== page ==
The Lord Chancellor would consider it "unconscionable" that the legal owner could go back on his word and deny the claims of the Crusader (the "true" owner). Therefore, he would find in favour of the returning Crusader. Over time, it became known that the Lord Chancellor's court (the Court of Chancery) would continually recognize the claim of a returning Crusader. The legal owner would hold the land for the benefit of the original owner and would be compelled to convey it back to him when requested. The Crusader was the "beneficiary" and the acquaintance the "trustee". The term "use of land" was coined, and in time developed into what we now know as a trust.


The trust is widely considered to be the most innovative contribution of the English legal system.[7][verification needed] Today, trusts play a significant role in most common law systems, and their success has led some civil law jurisdictions to incorporate trusts into their civil codes. In Curaçao, for example, the trust was enacted into law on 1 January 2012; however, the Curaçao Civil Code only allows express trusts constituted by notarial instrument.[8] France has recently added a similar, Roman-law-based device to its own law with the fiducie,[9] amended in 2009;[10] the fiducie, unlike a trust, is a contractual relationship. Trusts are widely used internationally, especially in countries within the English law sphere of influence, and whilst most civil law jurisdictions do not generally contain the concept of a trust within their legal systems, they do recognise the concept under the Hague Convention on the Law Applicable to Trusts and on their Recognition (partly only the extent that they are parties thereto). The Hague Convention also regulates conflict of trusts.

Although trusts are often associated with intrafamily wealth transfers, they have become very important in American capital markets, particularly through pension funds (in certain countries essentially always trusts) and mutual funds (often trusts).[11]

Basic principles

Property of any sort may be held in a trust. The uses of trusts are many and varied, for both personal and commercial reasons, and trusts may provide benefits in estate planning, asset protection, and taxes. Living trusts may be created during a person's life (through the drafting of a trust instrument) or after death in a will.

In a relevant sense, a trust can be viewed as a generic form of a corporation where the settlors (investors) are also the beneficiaries. This is particularly evident in the Delaware business trust, which could theoretically, with the language in the "governing instrument", be organized as a cooperative corporation or a limited liability corporation,[11]: 475–6  although traditionally the Massachusetts business trust has been commonly used in the US. One of the most significant aspects of trusts is the ability to partition and shield assets from the trustee, multiple beneficiaries, and their respective creditors (particularly the trustee's creditors), making it "bankruptcy remote", and leading to its use in pensions, mutual funds, and asset securitization[11] as well protection of individual spendthrifts through the spendthrift trust.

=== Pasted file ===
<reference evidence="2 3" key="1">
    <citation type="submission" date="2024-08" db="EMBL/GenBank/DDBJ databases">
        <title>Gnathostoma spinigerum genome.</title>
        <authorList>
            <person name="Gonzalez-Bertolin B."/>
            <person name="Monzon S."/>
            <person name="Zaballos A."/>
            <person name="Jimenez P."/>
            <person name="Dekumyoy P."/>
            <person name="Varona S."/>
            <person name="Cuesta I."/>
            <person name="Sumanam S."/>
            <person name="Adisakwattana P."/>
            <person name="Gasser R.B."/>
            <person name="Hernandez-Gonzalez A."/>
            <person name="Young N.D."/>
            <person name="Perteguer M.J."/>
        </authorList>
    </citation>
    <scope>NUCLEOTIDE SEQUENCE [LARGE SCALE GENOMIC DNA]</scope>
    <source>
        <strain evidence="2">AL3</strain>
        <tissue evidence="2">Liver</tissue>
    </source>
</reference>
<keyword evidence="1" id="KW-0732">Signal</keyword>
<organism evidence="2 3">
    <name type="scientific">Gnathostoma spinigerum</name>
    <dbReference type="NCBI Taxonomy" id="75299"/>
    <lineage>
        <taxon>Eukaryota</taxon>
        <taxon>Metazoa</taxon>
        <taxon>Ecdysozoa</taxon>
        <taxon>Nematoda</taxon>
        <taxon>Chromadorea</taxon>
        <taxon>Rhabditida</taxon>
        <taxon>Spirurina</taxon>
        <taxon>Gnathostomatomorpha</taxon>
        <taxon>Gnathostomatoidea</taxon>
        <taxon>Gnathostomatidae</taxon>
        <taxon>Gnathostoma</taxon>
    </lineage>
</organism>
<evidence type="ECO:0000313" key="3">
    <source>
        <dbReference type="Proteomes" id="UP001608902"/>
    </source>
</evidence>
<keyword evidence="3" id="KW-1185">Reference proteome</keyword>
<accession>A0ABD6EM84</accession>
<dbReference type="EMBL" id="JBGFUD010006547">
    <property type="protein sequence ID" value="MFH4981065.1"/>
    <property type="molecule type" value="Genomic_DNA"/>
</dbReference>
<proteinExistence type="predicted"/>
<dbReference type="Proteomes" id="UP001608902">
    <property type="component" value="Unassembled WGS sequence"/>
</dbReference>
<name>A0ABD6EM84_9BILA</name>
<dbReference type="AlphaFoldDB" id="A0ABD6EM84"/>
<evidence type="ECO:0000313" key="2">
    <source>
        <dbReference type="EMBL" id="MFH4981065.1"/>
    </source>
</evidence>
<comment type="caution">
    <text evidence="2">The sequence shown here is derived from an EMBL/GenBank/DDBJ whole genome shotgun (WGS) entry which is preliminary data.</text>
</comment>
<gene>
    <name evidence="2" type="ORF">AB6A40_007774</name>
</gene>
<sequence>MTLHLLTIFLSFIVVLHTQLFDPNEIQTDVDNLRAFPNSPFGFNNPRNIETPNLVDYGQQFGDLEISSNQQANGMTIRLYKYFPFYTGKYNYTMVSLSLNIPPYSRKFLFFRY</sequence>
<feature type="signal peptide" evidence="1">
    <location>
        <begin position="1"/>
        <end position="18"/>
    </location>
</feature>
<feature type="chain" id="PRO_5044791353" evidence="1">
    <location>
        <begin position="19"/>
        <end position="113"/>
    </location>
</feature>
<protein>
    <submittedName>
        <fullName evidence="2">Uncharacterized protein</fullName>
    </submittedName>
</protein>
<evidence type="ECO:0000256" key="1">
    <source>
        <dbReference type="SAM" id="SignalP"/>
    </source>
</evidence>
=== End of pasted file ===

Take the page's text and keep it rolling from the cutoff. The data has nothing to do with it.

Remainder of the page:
Chart of a trust
The trustee's right to do this, where it exists, is called a power of appointment. Sometimes, a power of appointment is given to someone other than the trustee, such as the settlor, the protector, or a beneficiary.


Trusts may be created by the expressed intentions of the settlor also known as the founder (express trusts)[12] or they may be created by operation of law known as implied trusts. An implied trust is one created by a court of equity because of acts or situations of the parties. Implied trusts are divided into two categories: resulting and constructive. A resulting trust is implied by the law to work out the presumed intentions of the parties, but it does not take into consideration their expressed intent. A constructive trust[13] is a trust implied by law to work out justice between the parties, regardless of their intentions.

Common ways in which a trust is created include:

  1. a written trust instrument created by the settlor and signed by both the settlor and the trustees (often referred to as an inter vivos or living trust);
  2. an oral declaration or promise;[14]
  3. the will of a decedent, usually called a testamentary trust; or
  4. a court order (for example in family proceedings).

In some jurisdictions, certain types of assets may not be the subject of a trust without a written document.[15]


Main article: Three certainties

The formalities required of a trust depend on the type of trust in question.

Generally, a private express trust requires three elements to be certain, which together are known as the "three certainties". These elements were determined in Knight v Knight to be intention, subject matter and objects.[16] The certainty of intention allows the court to ascertain a settlor's true reason for creating the trust. The certainties of subject matter and objects allow the court to administer trust when the trustees fail to do so.[17] The court determines whether there is sufficient certainty by construing the words used in the trust instrument. These words are construed objectively in their "reasonable meaning",[18] within the context of the entire instrument.[16] Despite intention being integral to express trusts, the court will try not to let trusts fail for the lack of certainty.[19]

  1. Intention. A mere expression of hope that a trust be created does not constitute the intent to create a trust. Conversely, the use of terms of art such as the word "trust" does not of itself establish whether an instrument is an express trust.[16] Disputes in this area mainly concerns differentiating gifts from trusts.
  2. Subject Matter. The property subject to the trust must be clearly identified (Palmer v Simmonds). One may not, for example state, settle "the majority of my estate", as the precise extent cannot be ascertained. Trust property may be any form of specific property, be it real or personal, tangible or intangible. It is often, for example, real estate, shares or cash.